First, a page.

"She did not show up once to support Native students," Clarkson, who was a member of Harvard's chapter of the National Native American Law Students Association and served as its president for one year, told Indianz.Com. "Not once.”

Clarkson, who recently left a position within the Trump administration, believes Warren's lack of interest in Indian issues during her academic years extends to her political career. Prior to winning her election in 2012, he pointed out that she helped launch the Consumer Financial Protection Bureau, a federal agency that has repeatedly targeted tribes and their lending operations and has generally refused to recognize their inherent authority.

Since joining the Senate, Warren hasn't put her name to any major tribal legislation or advanced any significant Indian policy, Clarkson charged.

"I don't think she’s a supporter of Indian Country," said Clarkson, who has been in D.C. all week to meet with tribal leaders during NCAI's winter session. "I don't think she is a supporter of tribal sovereignty."

Chairwoman Cheryl Andrews-Maltais of the Aquinnah Wampanoag Tribe offered a different account. She said she was proud to introduce Warren to NCAI, "for the first time in Indian Country," and she described the lawmaker, who is popular in Democratic circles, as a long-time supporter of her people.

"Sen. Warren is not just an advocate for Aquinnah, she's an advocate and champion for all of Indian Country," Andrews-Maltais said, noting that Warren has often reached out to her personally to talk about issues affecting her tribe, whose homeland include the island of Martha's Vineyard and Cape Cod in Massachusetts.

"Anytime I meet with her about our issues, she's typically briefed and in full support, willing to support and fight for all of our causes, and that's because she truly understands Indian Country and what sovereignty really means," added Andrews-Maltais, who once held a position for the Obama administration.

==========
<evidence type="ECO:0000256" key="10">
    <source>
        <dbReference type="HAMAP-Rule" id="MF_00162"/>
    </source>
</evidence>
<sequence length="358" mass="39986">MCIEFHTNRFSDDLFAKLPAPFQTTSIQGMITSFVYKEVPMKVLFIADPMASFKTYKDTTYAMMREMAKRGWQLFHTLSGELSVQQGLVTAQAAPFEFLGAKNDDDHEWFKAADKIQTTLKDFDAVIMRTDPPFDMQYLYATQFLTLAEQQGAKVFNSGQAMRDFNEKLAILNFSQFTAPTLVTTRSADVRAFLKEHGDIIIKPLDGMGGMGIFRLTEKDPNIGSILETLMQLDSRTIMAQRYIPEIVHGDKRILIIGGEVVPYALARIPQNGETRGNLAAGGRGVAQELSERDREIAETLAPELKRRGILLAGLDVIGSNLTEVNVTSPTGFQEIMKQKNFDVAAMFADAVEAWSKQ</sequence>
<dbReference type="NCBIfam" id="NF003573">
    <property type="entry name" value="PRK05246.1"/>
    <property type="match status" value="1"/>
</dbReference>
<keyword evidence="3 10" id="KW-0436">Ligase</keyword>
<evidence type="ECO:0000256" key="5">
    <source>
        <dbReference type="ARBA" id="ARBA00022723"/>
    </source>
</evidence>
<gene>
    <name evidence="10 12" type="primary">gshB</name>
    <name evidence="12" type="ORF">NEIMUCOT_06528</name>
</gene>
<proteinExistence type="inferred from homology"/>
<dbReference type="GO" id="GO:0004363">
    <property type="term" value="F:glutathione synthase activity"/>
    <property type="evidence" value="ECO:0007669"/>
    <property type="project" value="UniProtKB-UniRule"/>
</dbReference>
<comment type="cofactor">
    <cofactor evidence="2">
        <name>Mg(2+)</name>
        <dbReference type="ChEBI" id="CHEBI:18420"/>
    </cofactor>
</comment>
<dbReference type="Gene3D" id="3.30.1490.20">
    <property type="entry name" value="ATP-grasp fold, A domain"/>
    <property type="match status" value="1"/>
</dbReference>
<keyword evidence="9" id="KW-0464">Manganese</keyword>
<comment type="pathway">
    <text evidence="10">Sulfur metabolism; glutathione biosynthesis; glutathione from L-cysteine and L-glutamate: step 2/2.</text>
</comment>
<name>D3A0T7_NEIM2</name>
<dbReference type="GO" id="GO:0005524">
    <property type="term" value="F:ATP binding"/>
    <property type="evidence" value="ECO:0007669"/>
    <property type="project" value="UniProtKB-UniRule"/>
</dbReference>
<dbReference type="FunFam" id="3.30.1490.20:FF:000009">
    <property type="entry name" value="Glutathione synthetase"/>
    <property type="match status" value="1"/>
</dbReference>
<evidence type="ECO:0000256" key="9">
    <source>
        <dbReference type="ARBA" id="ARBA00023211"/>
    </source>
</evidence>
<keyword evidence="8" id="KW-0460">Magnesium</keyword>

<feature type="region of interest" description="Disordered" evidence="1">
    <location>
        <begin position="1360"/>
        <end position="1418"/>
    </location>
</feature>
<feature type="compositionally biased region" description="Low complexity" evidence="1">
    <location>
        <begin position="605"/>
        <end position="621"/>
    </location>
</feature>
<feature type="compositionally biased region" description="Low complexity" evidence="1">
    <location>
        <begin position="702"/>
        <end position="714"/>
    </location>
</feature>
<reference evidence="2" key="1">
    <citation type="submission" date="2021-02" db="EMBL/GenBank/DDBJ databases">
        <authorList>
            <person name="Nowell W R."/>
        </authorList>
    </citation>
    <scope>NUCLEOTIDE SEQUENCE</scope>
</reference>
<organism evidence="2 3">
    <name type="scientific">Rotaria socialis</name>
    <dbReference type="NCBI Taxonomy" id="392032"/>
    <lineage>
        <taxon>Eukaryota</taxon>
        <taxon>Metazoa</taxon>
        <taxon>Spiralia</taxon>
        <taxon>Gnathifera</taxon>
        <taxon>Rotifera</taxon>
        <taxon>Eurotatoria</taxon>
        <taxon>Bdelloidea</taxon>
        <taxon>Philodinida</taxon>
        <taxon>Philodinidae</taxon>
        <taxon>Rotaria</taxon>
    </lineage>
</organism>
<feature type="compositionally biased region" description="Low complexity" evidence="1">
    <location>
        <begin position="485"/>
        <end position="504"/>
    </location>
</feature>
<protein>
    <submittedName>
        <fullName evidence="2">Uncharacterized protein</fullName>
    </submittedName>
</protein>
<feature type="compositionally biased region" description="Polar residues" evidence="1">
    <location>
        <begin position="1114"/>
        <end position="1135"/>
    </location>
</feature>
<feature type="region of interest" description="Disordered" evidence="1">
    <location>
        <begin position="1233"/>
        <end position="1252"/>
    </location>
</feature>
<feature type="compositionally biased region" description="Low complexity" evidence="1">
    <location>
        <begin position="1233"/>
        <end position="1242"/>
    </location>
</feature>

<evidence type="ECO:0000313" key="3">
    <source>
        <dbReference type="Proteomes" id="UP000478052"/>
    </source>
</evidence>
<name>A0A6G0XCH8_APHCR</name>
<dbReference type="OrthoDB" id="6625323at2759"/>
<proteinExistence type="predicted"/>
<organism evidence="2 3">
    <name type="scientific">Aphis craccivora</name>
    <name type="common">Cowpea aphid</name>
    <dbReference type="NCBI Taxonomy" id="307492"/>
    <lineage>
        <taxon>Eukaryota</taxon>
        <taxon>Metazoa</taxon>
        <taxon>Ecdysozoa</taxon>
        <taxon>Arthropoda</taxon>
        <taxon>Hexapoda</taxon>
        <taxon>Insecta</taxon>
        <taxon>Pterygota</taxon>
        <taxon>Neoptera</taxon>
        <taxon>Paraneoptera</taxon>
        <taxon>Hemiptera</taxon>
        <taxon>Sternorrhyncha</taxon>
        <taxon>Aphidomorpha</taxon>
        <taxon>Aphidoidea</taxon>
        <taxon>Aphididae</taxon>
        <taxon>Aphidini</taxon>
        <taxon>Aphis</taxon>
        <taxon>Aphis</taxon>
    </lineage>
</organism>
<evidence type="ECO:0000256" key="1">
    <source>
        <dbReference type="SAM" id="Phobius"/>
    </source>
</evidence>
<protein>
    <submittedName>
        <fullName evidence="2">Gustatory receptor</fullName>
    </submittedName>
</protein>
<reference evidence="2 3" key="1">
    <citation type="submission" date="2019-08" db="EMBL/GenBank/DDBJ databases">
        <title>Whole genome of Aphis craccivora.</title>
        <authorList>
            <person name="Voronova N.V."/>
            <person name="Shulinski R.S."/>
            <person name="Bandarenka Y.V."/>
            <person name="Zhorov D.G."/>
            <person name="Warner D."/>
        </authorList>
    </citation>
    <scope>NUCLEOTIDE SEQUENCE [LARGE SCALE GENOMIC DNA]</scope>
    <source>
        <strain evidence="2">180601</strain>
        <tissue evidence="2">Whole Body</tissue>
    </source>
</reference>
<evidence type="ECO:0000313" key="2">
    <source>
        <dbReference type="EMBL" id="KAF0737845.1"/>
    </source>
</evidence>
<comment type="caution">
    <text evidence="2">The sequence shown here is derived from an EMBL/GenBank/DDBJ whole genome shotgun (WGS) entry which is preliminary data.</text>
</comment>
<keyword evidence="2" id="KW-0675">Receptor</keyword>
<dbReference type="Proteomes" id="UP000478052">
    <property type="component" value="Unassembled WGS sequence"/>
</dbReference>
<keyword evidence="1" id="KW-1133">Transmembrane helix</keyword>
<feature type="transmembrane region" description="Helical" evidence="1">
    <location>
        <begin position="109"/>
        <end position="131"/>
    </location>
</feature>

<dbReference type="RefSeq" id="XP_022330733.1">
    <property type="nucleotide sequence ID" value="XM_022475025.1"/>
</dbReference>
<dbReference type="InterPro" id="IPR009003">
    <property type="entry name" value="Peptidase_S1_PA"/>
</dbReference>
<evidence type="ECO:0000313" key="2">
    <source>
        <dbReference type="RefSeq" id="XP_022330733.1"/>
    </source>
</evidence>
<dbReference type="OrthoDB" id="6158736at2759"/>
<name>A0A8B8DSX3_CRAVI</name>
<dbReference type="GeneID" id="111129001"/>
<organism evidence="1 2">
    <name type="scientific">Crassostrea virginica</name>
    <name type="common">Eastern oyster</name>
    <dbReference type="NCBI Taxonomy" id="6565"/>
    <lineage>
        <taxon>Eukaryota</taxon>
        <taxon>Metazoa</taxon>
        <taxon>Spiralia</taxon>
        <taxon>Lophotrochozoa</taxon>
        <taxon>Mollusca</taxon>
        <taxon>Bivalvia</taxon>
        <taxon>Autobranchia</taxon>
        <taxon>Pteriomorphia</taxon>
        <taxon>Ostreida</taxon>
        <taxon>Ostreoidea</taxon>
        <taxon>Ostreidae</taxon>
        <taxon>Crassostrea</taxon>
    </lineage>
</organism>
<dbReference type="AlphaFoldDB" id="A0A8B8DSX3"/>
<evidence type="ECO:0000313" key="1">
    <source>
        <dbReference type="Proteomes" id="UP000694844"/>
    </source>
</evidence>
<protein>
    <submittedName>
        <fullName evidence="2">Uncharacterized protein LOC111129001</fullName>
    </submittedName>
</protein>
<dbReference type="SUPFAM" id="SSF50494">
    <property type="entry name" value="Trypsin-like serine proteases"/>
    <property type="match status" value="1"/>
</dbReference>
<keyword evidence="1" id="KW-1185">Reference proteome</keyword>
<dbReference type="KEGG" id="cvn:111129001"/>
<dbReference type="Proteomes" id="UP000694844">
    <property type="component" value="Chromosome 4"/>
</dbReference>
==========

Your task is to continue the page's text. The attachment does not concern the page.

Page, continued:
And though it took Warren six years to appear before the largest inter-tribal organization in the United States, she hasn't ignored NCAI, according to Vice President Aaron Payment. She has always attended the reception tribes host during their winter meeting in D.C., he said.

During a "quiet moment" at one of those receptions, Payment asked Warren about her Indian heritage. "And she told me the exact same thing we heard today," he said.

"That speaks to me of her genuine nature and respecting her mother and her heritage," said Payment, who also serves as chairman of the Sault Ste. Marie Tribe of Chippewa Indians.

But Warren's lack of specifics continue to represent a major problem for some citizens of the Cherokee Nation who have questioned why she has claimed Cherokee ancestry in the past, only to more recently soften it to a vaguer description of being "part Native," which was repeated in the speech on Wednesday.

"A swing and a tone deaf miss," Stacy Leeds, a former justice on the Cherokee Nation Supreme Court, wrote in a post on Twitter on Wednesday.

"It's pretty pathetic that while acknowledging the rights of tribes to determine citizenship and descendancy, she undermined the native genealogists who debunked her family blood myths," added Johnnie Jay, a young Cherokee activist.